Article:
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These Four Property Sectors Could Be Hit By A Dramatic Reduction In Immigration

The U.K. goes to the polls today for a snap General Election in which immigration is at the heart of the debate about the country’s future.

If opinion polls are to be believed, the U.K. will wake up tomorrow with Theresa May continuing in power, and the Conservative party will start the work necessary to fulfill a manifesto pledge to bring net immigration to the U.K. below 100,000 for the first time since 1997. Last year the figure was 273,000, according to the Office for National Statistics.

Such a dramatic reduction would be hard to achieve. And even trying will cause a major disruption to some sectors of the economy and real estate.

Student Housing


Of the 596,000 people that migrated to the U.K. in 2016, 134,000 were students, ONS figures show. May has indicated that students will not be discounted from the net immigration figures, so numbers will need to drop dramatically to hit the target of fewer than 100,000 net migrants.

The Higher Education Policy Institute predicted that just a reduction in EU student numbers could cost the U.K. £2B a year in lost tuition fees and other expenditure.

And much of the growth of the student housing sector, especially in London, has been driven by increasing numbers of wealthy overseas students able to pay higher rents than domestic scholars. A recent report from London First and PwC showed 20% of London students were from overseas, 67,000 out of 366,605.

Overseas students have typically preferred to live in the kind of purpose-built student accommodation that has in the past five years become a mainstream asset class with a value of £43B, according to Knight Frank.

According to a March report by KPMG on the effects of reduced immigration and higher tuition fees from EU students: “The risk for real estate businesses is therefore a dramatic reverse of the trend [of growing rents and values]. In recent years, the rising number of  E.U. students have been proportionately more attracted to purpose-built student accommodation. Post-Brexit – and even before changes to migration and fee rules – their numbers, and therefore the need for  accommodation, are bound to decline.” 

The report argues that Coventry, Canterbury, Southampton, Bath, Exeter and Manchester are most at risk because of higher than average numbers of foreign students.

Hotels, Restaurants, Leisure


The hospitality sector relies heavily on immigrant labour. Three-quarters of waiting staff in the U.K., 37% of house-keeping staff and one-quarter of all chefs are from the EU, according to a report earlier this year by KPMG commissioned by the British Hospitality Association. 

KPMG said it could take 10 years to reduce the need for EU workers alone. It argues that with the U.K. at close to full employment, there are no easy-to-access pools of labour to replace immigrant staff. 

The effect on the property in these sectors is indirect — if operational performance is impacted, this inevitably feeds through to asset values, especially for property with shorter leases or management contracts rather than leases.

Healthcare and Senior Living


Healthcare and senior living have not yet truly taken off in the U.K. and Europe, and curbs on immigration are unlikely to change that.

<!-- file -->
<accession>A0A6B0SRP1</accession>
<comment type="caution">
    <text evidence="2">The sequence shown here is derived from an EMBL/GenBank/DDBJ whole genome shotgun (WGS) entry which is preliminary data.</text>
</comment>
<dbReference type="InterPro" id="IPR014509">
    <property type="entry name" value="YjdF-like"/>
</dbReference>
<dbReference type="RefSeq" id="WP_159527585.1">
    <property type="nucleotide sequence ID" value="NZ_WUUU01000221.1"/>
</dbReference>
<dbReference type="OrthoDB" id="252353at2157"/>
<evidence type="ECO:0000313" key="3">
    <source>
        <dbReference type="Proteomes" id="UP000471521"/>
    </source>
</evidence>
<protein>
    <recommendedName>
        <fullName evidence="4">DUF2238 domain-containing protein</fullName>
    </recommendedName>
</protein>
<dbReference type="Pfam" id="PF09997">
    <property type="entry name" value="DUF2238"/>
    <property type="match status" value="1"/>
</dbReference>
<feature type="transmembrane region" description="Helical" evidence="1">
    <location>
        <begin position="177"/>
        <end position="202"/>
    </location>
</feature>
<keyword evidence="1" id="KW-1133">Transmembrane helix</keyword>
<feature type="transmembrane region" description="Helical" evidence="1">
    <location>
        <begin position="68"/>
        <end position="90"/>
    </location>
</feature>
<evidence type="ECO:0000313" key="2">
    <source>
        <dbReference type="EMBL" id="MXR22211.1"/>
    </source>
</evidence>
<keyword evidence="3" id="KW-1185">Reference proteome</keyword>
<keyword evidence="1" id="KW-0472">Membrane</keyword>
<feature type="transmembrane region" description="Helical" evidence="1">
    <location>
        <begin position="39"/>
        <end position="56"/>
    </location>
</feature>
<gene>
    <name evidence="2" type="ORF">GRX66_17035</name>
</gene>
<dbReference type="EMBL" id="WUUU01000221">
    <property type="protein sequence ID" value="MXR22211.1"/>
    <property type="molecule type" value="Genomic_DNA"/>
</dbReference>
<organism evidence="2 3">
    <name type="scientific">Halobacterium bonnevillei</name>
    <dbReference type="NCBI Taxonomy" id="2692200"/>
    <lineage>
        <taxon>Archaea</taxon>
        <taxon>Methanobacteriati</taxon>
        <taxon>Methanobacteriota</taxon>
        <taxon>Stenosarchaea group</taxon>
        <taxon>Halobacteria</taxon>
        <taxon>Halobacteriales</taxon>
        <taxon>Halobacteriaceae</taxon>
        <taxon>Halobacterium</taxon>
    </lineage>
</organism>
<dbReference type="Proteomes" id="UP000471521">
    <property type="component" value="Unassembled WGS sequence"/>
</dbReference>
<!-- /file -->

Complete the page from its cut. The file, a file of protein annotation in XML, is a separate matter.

“It is not a mature sector here yet,” Ivanhoé Cambridge Chief Finance Officer Nathalie Palladitcheff told a ULI conference in Paris earlier this year. “In the U.S. it is easier because you just have one regulatory system, and all the provision is private, so there is huge demand. In Europe, you have different regulations in different countries, and the public and private side are closely linked, so it is very hard for us to know the rules of the game and understand the operational risk.”

That risk is increased dramatically if it loses immigrant labour.

The social care sector, which includes healthcare and elderly care, employs around 1.3 million people in the U.K., according to official figures, and around 7%, or 91,000, are from the EU alone. The number of people employed in the sector will need to rise to meet the ageing U.K. population.

As with the hospitality sector, staff shortages could cause a slowdown in operating profits, which is likely to deter those institutional investors already wary of the operating side of the business.

London Development

Royal Wharf

In March, London Mayor Sadiq Khan outlined the issue a curb on immigration would create for the construction industry in London.

More than half of London’s construction workforce of 300,000 is from overseas, and 20% of the U.K. construction workforce will retire in the next five years.

“There is no way training new U.K. workers will be enough to fill the gap,” Khan said.

Developers are already being hit by rising construction costs. The International Construction Market Survey of costs conducted by Turner & Townsend estimates that London construction costs could rise by 5% in 2017, and this would be further exacerbated by inflation caused by the decline in the value of the pound and further labour shortages.

The developer of Battersea Power Station said earlier this year that rising costs and falling prices of homes sold meant it was likely to achieve a return on the scheme of around 8%, compared to its 2013 estimate of 20%.

Further reading: Brexit's Impact Beyond The UK; U.K. Property's Biggest Names Are Bankrolling The 2017 General Election